Published Apr 22. 2022 - 7 months ago
Updated or edited Apr 22. 2022

Sleekit Streamer

A productive zonker pattern tied with synthetic fur. Easy to tie, easy to cast.

Sleekit. [Scots] Adjective:
(1) sly or cunning.
(2) having a glossy skin.

The fashion industry generates many new materials to meet the demands of its consumers. Some of these developments get repurposed as fly tying materials. One of these is faux fur, which over the years has developed to a stage where, as garment buyers want, it’s pretty difficult to tell it apart from the real stuff.

Strips of various species of natural fur, usually rabbit, squirrel or mink, have been used since the 1970’s to make Zonker streamers. Once the skin under the fur becomes wet and softens, the fur undulates in the water giving an impression of a small fish. Therein lies the rub. Once the skin and fur are wet the fly becomes heavy when it’s out of the water, i.e., when you are trying to cast it. It can also take time for the skin to soften when it has dried out, so some anglers resort to storing their Zonkers in tubes of water rather than a fly box. Synthetic fur with a woven backing doesn’t absorb water into the materials, so unlike the real thing it doesn’t have to be soaked to become flexible and doesn’t cast like a wet sock.

Sleekit zonker streamers
Sleekit zonker streamers
Nick Thomas

The basic Sleekit Streamer design with a detached tail, a flashy coloured belly and a wrapped body has many possibilities for variation. Change the colour of the fur or use different colours for the tail and body. Use whatever you’ve got to hand for the belly, strands of tinsel, floss, organza fibres, or a mixture of different materials. The basic principle is to give the fly defined dorsal and ventral sides and to add an aiming spot behind the hook point. The organza fins are optional, I’m not sure the fish appreciate them, but they do add a fish feature to the design, and I like to make the effort sometimes.

Sleekit natural
Sleekit Natural
Nick Thomas
Sleekit, natural
Pattern type: 
Streamer
Originator: 
Nick Thomas
Species: 
Materials: 
Hook
Fasna F-425 #10
Bead
Get-Slotted 4mm copper tungsten
Thread
Veevus 12/0 Brown
Fins
3mm brown organza ribbon
Tail
Get-Slotted naturalish synthetic streamer material
Belly
Crystal flash
Body
Get-Slotted naturalish synthetic streamer material
Skill level/difficulty: 
Easy

Sleekit black
Sleekit Black
Nick Thomas
Sleekit, black
Pattern type: 
Streamer
Originator: 
Nick Thomas
Species: 
Materials: 
Hook
Fasna F-425 #10
Bead
Get-Slotted 4mm silver tungsten
Thread
Veevus 12/0 black
Fins
3mm red organza ribbon
Tail
Get-Slotted black synthetic streamer material
Belly
Red DNA holo fusion fibres
Body
Get-Slotted black synthetic streamer material
Skill level/difficulty: 
Easy

Wet by the river
Wet by the river
Nick Thomas
  1. Run on the thread behind the bead, take down the shank in touching turns and remove the tag end. Take the thread forward and build up turns to lock the bead in place.
  2. Tie in a piece of ribbon pointing forward on either side of the shank behind the bead.
  3. Cut a piece of fur for the tail, trim away a little of the fur from one end and catch in the woven base at the end of the shank with the fur side down. Tie down up the shank.
  4. Fold your chosen belly material around the thread and tie down the doubled material along the top of the hook to the base of the tail. Trim the ends level with the tail.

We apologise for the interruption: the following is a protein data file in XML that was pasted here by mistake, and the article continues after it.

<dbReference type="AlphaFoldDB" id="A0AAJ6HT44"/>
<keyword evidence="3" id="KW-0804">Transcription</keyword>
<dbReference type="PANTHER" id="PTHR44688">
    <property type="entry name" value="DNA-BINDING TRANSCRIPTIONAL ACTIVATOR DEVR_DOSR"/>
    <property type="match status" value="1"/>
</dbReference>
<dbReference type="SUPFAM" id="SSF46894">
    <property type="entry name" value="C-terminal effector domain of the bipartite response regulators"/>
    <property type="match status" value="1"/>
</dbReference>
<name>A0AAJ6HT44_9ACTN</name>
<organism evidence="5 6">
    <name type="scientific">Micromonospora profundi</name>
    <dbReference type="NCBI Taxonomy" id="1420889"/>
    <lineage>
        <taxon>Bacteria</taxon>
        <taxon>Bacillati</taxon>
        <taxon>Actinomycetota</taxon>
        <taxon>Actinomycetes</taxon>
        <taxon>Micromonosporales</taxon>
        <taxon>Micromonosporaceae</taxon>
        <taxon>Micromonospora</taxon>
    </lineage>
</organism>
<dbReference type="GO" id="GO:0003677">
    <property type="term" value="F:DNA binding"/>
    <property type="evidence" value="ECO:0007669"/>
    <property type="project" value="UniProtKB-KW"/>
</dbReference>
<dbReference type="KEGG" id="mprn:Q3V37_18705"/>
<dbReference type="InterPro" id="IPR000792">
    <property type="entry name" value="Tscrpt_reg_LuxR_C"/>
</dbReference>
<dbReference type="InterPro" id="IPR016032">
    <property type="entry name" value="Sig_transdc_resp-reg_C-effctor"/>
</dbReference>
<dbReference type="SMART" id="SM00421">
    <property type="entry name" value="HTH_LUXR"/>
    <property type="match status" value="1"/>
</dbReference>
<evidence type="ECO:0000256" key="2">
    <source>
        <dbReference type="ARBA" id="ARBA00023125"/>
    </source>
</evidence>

5. Trim the end of a second piece of fur, catch in at the end of the shank and tie down up to the bead.
  6. Wrap the fur forward in touching turns, stroking back the fibres at each turn. Tie in behind the bead and trim off the end.
  7. Pull the organza ribbon ends back and tie in. Trim the ends at an angle to form the fins.
  8. Clip off some fur fibres from a waste piece, dub them onto the thread and wind a collar behind the bead.
  9. Smear the thread with varnish, whip finish and cut the thread.

 
The Sleekit is a versatile little critter. You can scale up the tungsten bead size to 5.5mm or even 6.4mm, the hook will take a big bead. However, do not attempt to cast the biggest ones without a hard hat and an unlimited lifetime guarantee on your rod. They are just for short line fishing.

I use 4mm and 4.6mm beads on my standard streamers. I can fish these on an 11ft 3wt rod and a euro-nymphing line, or a 9.5-foot 3wt rod with a fly line for short distance casting. When I’m using these light rods, I’ll cast or lob the Sleekit upstream and let it drift down along the riverbed with the current with an occasional jig of the rod tip to simulate a struggling minnow or fry.

Alternatively, I can go the whole hog and use the same flies on a fast 9-foot 5wt rod, double haul and send the streamer zipping out to fish holding spots on the far bank. For long casts I use a roll cast to get the fly on surface followed by back cast with a haul to shed the water from the fly so it will fly out on the forward cast. Then it’s just a matter of fishing it across and down, lifting and lowering the rod tip and retrieving line to work the fur fibres in the current. Then strip it back in and chuck it out again. Repeat until something pulls back.

It works
Nick Thomas
Ffofur nymphs
Ffofur nymphs
Nick Thomas

Ffofur Nymph

When you’ve tied up a few Sleekits you’ll have some leftover trimmings. Don’t chuck them away, they can be harvested for fur to make some effective scruffy nymphs. Tie in some of the fibres for a tail and dub the body with some more fur. Add a wire rib and a contrasting fur collar and you’re done. The ones below are tied on Fasna F-420 #14 jig hooks with 3.5mm copper slotted tungsten beads.

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